Neighborhood Environment and Psychosocial Correlates of Adults’ Physical Activity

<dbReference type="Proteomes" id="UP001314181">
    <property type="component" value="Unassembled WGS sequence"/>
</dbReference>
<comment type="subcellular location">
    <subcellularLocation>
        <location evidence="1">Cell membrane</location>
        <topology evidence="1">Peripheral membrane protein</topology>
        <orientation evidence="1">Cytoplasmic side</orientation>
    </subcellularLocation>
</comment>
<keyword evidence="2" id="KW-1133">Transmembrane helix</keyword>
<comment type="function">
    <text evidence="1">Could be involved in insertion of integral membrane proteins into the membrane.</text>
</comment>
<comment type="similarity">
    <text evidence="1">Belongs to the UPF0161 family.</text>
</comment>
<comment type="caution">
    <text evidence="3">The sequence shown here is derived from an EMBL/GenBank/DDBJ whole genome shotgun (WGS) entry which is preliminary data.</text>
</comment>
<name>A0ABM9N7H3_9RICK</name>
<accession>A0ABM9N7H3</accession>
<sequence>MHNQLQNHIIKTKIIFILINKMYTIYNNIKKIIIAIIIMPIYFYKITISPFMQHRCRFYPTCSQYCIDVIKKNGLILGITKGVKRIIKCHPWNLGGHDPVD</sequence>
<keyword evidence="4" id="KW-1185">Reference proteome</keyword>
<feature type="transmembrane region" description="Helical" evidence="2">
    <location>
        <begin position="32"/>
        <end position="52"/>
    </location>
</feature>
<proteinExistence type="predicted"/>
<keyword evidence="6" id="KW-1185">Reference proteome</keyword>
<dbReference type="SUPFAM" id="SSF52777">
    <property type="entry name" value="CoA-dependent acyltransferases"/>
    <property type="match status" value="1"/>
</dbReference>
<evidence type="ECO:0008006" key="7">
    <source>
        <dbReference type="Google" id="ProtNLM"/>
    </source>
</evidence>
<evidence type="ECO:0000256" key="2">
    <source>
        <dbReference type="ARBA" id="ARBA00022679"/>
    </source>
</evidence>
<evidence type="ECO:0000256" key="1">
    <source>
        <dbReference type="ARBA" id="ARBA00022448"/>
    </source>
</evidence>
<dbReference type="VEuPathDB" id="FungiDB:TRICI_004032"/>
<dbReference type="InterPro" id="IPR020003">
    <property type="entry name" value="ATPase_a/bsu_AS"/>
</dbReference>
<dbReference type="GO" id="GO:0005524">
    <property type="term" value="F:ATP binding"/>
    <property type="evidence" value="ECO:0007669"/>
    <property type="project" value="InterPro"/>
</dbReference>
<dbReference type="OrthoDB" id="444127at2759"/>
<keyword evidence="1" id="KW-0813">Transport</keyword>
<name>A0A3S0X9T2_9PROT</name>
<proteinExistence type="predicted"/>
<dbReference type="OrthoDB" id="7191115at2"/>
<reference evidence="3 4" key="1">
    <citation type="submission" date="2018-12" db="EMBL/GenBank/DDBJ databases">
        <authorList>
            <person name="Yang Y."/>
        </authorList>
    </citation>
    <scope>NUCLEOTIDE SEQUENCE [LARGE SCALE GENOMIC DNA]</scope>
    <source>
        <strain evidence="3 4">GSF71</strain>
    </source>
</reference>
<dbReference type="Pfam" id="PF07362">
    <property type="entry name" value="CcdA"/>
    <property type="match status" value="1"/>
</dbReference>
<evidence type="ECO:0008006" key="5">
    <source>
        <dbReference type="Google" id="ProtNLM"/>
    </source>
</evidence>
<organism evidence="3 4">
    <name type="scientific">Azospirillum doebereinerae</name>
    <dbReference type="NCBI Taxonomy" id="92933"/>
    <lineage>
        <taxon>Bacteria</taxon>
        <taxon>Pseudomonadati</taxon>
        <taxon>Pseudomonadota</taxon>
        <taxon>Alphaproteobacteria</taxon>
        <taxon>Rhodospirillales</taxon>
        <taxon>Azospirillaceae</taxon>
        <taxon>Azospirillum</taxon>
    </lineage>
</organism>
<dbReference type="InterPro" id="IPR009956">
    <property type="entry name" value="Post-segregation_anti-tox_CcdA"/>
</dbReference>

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BackgroundThere is growing interest in identifying neighborhood environment factors related to physical activity.PurposeThis study aimed to examine whether objective built (e.g., residential density) and perceived (e.g., aesthetics) environment factors around adults’ residence are correlates of their physical activity and reported walking behavior after accounting for known psychosocial (e.g., self-efficacy, barriers to physical activity) and demographic correlates of physical activity.MethodsObjective built environment characteristics were created through network buffers around individual participants (n = 2199) selected from neighborhoods differing on walkability characteristics and household income. Participants wore accelerometers to obtain a more objective measure of overall physical activity and self-reported on leisure and transportation-related walking, perceptions of neighborhood environment, psychosocial factors related to physical activity, and demographic factors. Census-level demographic factors were also considered.ResultsRetail floor area ratio, a metric combining land use mix and pedestrian design factors, was the environmental factor most related to accelerometry-measured physical activity and self-reported transportation-related walking after accounting for psychosocial and demographic factors. Street connectivity was also related to transportation-related walking, whereas perceived aesthetics was positively related to leisure walking.ConclusionsEnvironmental factors, particularly the availability of proximal nonresidential destinations designed for pedestrian access, were related to adults’ physical activity and walking after accounting for psychosocial and demographic correlates, including reasons for residential selection.

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